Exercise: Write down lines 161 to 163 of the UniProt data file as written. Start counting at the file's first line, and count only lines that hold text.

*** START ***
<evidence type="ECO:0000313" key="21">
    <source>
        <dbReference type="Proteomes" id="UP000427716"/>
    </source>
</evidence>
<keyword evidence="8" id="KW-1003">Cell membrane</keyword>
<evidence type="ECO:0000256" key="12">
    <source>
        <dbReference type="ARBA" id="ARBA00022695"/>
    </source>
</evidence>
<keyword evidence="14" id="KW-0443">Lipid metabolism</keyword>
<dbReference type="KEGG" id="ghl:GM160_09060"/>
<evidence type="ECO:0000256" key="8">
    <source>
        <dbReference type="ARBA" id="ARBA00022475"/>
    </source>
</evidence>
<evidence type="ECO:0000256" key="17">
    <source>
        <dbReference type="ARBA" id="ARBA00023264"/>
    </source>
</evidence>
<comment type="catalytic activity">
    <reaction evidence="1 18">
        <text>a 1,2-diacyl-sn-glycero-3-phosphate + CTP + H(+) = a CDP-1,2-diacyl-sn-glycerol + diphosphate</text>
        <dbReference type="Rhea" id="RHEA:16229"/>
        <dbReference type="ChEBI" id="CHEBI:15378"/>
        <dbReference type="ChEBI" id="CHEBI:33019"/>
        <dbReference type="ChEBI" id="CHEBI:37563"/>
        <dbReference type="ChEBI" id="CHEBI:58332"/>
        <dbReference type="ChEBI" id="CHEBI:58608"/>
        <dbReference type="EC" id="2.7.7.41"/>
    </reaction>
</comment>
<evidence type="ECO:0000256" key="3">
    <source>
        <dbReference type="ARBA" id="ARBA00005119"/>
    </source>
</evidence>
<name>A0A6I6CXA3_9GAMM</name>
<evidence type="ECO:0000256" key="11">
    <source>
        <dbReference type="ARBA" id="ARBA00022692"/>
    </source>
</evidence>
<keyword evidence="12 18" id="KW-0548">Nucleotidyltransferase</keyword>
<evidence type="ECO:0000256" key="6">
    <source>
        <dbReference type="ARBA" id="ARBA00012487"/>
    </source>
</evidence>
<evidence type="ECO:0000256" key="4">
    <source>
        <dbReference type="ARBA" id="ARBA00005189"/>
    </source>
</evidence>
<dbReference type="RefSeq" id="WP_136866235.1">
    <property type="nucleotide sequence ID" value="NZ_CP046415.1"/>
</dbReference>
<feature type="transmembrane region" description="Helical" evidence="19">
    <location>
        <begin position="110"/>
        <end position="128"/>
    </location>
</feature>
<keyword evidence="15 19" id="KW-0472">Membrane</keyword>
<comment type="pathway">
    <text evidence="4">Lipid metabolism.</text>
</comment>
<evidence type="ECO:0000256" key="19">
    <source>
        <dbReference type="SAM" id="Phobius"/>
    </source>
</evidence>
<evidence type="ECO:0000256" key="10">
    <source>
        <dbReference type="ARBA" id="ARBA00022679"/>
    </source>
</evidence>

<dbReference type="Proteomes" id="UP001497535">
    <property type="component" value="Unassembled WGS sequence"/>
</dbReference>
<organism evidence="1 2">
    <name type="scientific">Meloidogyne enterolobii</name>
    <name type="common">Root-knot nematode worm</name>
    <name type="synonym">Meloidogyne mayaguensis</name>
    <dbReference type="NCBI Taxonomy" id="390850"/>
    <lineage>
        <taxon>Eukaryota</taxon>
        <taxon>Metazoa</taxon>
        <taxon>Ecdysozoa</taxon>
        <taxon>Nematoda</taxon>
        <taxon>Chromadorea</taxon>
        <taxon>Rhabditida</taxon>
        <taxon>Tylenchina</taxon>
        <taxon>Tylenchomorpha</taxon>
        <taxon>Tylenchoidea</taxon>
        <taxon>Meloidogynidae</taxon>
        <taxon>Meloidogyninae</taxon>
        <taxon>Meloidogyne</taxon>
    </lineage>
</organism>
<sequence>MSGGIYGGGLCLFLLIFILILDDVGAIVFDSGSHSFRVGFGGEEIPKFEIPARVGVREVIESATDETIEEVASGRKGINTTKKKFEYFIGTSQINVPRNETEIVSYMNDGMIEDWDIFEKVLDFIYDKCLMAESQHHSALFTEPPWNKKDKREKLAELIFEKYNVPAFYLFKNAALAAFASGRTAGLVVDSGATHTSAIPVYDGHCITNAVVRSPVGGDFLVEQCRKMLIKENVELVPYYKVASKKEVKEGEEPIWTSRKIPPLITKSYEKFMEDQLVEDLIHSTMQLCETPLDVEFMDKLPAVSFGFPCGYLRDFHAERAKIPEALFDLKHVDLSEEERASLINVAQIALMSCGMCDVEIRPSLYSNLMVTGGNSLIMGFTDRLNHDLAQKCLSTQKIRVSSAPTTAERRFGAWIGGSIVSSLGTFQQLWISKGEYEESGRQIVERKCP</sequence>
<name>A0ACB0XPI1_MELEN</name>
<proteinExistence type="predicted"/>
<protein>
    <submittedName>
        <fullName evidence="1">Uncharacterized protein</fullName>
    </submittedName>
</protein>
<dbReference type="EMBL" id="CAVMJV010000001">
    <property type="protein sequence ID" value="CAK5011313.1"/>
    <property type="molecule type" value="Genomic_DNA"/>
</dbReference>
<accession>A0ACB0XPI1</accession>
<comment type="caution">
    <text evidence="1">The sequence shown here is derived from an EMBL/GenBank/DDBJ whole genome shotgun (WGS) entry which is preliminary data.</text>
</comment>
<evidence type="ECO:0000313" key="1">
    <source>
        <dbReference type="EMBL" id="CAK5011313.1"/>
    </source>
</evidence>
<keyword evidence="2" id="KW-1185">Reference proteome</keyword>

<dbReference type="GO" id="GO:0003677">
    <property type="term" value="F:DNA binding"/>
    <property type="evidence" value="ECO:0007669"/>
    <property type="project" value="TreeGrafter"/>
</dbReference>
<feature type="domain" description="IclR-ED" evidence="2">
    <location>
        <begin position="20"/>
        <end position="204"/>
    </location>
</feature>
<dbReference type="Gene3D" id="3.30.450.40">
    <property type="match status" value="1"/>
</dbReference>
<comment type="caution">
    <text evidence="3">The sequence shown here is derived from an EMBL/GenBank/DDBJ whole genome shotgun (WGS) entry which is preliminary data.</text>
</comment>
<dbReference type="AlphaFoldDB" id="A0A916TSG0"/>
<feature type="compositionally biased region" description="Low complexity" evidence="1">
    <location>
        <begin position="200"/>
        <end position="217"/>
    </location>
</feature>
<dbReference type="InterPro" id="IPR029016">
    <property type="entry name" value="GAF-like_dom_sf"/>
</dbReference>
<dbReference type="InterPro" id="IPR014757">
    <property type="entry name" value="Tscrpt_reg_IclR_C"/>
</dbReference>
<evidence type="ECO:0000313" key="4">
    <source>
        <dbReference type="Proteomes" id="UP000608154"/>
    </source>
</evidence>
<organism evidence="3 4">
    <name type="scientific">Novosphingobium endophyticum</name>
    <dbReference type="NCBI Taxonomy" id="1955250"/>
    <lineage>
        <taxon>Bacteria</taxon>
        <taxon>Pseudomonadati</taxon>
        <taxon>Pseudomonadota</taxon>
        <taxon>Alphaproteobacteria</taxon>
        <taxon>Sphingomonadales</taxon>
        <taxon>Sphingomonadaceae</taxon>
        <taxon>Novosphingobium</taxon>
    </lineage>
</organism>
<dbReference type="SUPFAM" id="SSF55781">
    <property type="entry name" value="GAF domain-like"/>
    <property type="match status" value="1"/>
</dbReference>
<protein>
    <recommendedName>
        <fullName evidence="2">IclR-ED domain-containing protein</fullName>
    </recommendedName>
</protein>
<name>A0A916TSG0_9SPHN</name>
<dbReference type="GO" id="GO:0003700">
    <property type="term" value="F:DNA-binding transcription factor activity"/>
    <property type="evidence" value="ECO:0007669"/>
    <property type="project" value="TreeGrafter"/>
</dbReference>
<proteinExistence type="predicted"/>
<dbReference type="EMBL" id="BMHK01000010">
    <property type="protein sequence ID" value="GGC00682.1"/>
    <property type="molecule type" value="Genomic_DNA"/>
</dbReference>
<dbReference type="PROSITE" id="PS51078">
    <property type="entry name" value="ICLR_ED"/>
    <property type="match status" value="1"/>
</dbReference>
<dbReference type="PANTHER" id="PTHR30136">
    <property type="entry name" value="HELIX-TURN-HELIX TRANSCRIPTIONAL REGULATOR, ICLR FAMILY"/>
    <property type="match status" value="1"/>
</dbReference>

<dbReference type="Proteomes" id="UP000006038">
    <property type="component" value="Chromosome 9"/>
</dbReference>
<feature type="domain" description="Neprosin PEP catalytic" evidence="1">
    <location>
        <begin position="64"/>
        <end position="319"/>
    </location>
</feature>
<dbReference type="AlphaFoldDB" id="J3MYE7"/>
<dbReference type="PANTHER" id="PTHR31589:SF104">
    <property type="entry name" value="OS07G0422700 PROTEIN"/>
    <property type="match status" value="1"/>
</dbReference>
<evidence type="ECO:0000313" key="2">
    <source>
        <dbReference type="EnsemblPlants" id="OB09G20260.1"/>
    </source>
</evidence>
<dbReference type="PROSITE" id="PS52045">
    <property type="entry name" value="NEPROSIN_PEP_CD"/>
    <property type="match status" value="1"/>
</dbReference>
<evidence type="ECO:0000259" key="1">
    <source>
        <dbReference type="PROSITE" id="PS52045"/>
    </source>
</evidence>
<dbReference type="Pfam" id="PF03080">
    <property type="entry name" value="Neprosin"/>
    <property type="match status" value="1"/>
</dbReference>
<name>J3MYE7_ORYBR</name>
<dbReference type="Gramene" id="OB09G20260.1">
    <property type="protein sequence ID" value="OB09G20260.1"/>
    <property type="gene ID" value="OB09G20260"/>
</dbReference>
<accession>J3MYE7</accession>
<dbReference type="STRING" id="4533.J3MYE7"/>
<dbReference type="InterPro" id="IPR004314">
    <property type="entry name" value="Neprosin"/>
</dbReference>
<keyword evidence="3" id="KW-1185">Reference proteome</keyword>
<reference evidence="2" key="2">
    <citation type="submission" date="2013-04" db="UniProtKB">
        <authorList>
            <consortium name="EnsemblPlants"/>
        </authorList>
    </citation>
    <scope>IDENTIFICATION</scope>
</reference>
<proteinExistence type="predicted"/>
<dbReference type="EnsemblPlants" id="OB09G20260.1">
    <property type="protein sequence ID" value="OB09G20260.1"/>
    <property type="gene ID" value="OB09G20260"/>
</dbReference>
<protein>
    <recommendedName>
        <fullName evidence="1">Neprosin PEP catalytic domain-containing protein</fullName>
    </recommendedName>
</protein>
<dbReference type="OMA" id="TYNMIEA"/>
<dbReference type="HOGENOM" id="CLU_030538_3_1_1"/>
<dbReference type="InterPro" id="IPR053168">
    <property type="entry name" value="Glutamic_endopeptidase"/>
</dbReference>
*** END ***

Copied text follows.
<organism evidence="3 4">
    <name type="scientific">Novosphingobium endophyticum</name>
    <dbReference type="NCBI Taxonomy" id="1955250"/>